Netflix’s Finding ‘Ohana breaks a major treasure movie trope with its teen hunters, crafting a realistic and inspirational ending.
In many treasure-hunting movies, there’s always that trope where the heroes find the loot and use it in the end. In the Indiana Jones series and National Treasure, the haul was used to enrich the country’s history and for educational purposes respectively, not to mention it garnered the protagonists a great reputation in the public eye.
Then, in films like The Goonies and Romancing the Stone, the heroes used the treasure for personal gain, as seen when Michael Douglas’ Jack returned as a rich man to take Kathleen Turner’s Joan off into the sunset after obtaining an expensive gem. But with Netflix’s Finding ‘Ohana, this cheesy trope is broken, which crafts a perfect ending and gives it a unique position in the genre.
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The trope of heroes leaving with the loot is clichéd, but this makes for a happy ending, so audiences generally don’t mind. Nicholas Cage’s Benjamin Gates became famous around America, Indy and his dad are legends for their historic contributions and Mikey’s squad helped staved off the repossession of his home when they kept gems from One-Eyed Willy in their bag.
Finding ‘Ohana also finds Pili and Ioane in a desperate spot, as they need the treasure to pay off their grandfather’s hospital bills. Foreclosure is looming, and if they aren’t able to pay both the medical bills and the property taxes, they’ll have to sell their Brooklyn home and stay with Kimo.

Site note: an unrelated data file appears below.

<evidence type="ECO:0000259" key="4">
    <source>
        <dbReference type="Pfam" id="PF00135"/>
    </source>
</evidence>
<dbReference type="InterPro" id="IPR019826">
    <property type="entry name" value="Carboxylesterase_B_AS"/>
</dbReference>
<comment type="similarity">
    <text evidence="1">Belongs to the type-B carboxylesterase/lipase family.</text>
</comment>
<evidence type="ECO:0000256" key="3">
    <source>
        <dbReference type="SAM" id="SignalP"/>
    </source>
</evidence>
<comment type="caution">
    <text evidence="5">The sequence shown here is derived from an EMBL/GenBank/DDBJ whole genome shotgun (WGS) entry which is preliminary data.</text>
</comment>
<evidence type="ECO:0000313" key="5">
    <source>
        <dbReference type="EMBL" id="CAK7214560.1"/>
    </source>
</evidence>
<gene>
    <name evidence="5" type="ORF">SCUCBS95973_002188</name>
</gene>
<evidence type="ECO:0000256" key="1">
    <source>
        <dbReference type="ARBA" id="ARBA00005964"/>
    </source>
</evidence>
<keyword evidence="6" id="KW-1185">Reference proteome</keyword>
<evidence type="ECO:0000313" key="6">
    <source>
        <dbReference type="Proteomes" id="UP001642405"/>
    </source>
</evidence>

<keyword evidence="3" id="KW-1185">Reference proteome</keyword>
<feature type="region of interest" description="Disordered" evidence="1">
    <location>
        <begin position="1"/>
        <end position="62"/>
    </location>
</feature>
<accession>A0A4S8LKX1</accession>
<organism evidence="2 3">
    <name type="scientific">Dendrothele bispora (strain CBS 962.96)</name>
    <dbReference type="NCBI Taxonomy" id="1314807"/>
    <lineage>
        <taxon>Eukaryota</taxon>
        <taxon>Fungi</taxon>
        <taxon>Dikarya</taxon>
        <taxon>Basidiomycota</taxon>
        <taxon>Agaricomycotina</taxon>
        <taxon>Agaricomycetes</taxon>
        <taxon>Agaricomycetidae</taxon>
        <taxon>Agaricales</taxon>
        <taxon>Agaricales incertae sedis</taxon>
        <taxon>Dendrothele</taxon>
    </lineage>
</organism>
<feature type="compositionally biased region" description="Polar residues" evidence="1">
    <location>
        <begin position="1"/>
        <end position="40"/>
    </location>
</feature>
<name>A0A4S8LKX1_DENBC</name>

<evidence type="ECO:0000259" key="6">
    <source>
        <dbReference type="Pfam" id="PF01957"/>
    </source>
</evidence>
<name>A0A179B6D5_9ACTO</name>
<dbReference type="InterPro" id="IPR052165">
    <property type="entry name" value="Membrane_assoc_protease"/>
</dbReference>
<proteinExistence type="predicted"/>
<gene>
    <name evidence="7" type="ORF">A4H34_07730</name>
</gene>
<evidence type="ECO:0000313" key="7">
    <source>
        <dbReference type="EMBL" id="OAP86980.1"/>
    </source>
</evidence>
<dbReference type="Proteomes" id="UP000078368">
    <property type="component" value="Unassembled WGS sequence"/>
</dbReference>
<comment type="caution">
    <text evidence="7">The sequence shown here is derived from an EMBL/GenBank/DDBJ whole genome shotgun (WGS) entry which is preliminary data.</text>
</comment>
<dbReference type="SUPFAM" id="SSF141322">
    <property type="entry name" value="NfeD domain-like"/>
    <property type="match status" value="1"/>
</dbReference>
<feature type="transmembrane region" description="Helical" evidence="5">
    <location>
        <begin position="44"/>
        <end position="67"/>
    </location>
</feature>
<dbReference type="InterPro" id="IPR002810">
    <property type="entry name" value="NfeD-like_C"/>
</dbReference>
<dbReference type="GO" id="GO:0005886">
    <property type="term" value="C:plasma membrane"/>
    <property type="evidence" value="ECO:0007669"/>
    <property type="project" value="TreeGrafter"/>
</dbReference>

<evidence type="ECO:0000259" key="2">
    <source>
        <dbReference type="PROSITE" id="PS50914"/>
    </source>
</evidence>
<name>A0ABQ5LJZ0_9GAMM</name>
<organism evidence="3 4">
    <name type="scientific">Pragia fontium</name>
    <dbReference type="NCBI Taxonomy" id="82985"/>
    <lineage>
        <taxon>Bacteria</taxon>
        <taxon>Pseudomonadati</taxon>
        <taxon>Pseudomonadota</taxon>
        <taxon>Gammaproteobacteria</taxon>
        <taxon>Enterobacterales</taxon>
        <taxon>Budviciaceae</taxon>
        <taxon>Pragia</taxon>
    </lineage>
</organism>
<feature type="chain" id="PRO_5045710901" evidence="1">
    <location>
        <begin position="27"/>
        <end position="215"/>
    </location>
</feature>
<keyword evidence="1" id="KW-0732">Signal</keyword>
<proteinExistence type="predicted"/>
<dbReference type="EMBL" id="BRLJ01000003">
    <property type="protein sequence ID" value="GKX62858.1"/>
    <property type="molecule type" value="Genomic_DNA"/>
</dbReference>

Eventually, they find the loot in the Kualoa Mountain, but they have to flee as it’s a cursed tomb. At this point, one assumes they’d escape and somehow magically have a gold coin or two on them, but the film smartly avoids this. The ghostly Nightmarchers claim back the treasure as the island should be honored and respected. Pili’s dead dad, Kua, is the chief spectre, but all he leaves them is the coin their grandfather gave them, and this isn’t part of the treasure.
The film instead concludes with the family selling their Brooklyn place and coming back home, paying off Kimo’s debts and working hard together. It’s a more inspirational finale as they’re not about entitlement or luck, which is why Kimo cut access off to the cave in the first place. This is a great lesson, as it avoids that idealistic and romanticized ending. Even Ioane’s girl, Hana, needed money for Juilliard to study music, but she stays and works as well, loving the heritage and tradition in Hawaii.
The theme of the film isn’t riches being material things — it’s family. Kimo always taught them a happy home is when they’re one, and this is the message they got from their dad too. The fallen soldier leaving Kimo’s coin behind is the real treasure, as it teaches them to cherish each other, because the bonds they share are the real treasure. The fact they don’t ever entertain the idea of selling Kimo’s coin says it all. It has a lot more meaning than its monetary value, and it’s what encourages Pili and Ioane to embrace the island’s spirit and their family’s benevolent, genuine legacy.
Directed by Jude Weng, Finding ‘Ohana stars Kea Peahu, Alex Aiono, Marc Evan Jackson, Lindsay Watson, Owen Vaccaro, Kelly Hu and Key Huy Quan. The film is now streaming on Netflix.
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